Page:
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Scand J Urol Nephrol. 2012 Feb;46(1):19-25. doi: 10.3109/00365599.2011.615759. Epub 2011 Sep 12.

A decision support model for cost-effectiveness of radical prostatectomy in localized prostate cancer.

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  • 1Department of Biomedical Engineering, Division of Medical Informatics, Linköping University Hospital, Linköping, Sweden.



This study aimed to develop a probabilistic decision support model to calculate the lifetime incremental cost-effectiveness ratio (ICER) between radical prostatectomy and watchful waiting for different patient groups.


A randomized trial (SPCG-4) provided most data for this study. Data on survival, costs and quality of life were inputs in a decision analysis, and a decision support model was developed. The model can generate cost-effectiveness information on subgroups of patients with different characteristics.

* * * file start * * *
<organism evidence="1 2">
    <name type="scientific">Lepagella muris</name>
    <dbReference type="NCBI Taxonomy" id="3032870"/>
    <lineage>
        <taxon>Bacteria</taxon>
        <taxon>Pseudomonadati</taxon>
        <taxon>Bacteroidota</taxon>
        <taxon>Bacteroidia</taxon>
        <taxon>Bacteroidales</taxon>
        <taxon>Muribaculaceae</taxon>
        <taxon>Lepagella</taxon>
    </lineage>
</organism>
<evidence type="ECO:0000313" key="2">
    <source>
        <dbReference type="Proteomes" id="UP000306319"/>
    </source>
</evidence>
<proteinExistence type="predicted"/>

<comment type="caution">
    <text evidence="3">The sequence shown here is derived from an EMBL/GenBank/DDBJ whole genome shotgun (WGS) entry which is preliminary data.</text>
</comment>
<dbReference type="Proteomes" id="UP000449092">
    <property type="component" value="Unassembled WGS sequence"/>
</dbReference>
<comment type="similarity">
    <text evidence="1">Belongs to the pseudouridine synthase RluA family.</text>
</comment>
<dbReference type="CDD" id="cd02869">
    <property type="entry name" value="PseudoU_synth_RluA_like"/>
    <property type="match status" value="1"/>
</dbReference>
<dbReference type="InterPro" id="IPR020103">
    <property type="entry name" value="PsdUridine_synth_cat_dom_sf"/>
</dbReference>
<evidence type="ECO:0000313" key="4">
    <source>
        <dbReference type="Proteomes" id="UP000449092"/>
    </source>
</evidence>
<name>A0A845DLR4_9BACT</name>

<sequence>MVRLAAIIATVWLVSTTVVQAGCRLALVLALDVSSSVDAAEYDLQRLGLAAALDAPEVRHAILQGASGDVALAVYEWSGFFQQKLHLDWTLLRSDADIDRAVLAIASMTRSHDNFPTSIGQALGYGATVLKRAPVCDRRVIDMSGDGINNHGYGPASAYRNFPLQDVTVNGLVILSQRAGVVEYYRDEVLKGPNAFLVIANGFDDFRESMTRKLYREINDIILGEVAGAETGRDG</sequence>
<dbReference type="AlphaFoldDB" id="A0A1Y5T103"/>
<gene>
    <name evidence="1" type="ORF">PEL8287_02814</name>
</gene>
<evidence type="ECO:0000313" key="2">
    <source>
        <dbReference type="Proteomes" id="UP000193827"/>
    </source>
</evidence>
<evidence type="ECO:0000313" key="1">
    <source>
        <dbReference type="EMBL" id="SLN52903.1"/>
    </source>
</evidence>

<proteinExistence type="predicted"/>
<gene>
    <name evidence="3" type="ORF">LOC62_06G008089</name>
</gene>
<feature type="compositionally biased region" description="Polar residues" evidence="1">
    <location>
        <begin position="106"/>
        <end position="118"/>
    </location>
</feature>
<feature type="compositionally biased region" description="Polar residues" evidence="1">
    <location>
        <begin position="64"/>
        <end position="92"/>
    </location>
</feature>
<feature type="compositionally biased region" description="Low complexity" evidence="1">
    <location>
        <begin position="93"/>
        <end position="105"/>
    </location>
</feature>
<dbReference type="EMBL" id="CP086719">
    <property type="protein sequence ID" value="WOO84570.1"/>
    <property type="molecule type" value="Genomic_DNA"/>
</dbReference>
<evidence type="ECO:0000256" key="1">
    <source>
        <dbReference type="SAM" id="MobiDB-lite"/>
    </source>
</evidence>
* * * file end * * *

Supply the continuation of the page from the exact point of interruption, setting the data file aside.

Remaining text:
Age was the most important independent factor explaining cost-effectiveness. The cost-effectiveness value varied from 21,026 Swedish kronor (SEK) to 858,703 SEK for those aged 65 to 75 years, depending on Gleason scores and prostate-specific antigen (PSA) values. Information from the decision support model can support decision makers in judging whether or not radical prostatectomy (RP) should be used to treat a specific patient group.


The cost-effectiveness ratio for RP varies with age, Gleason scores, and PSA values. Assuming a threshold value of 200,000 SEK per quality-adjusted life-year (QALY) gained, for patients aged ≤70 years the treatment was always cost-effective, except at age 70, Gleason 0-4 and PSA ≤10. Using the same threshold value at age 75, Gleason 7-9 (regardless of PSA) and Gleason 5-6 (with PSA >20) were cost-effective. Hence, RP was not perceived to be cost-effective in men aged 75 years with low Gleason and low PSA. Higher threshold values for patients with clinically localized prostate cancer could be discussed.

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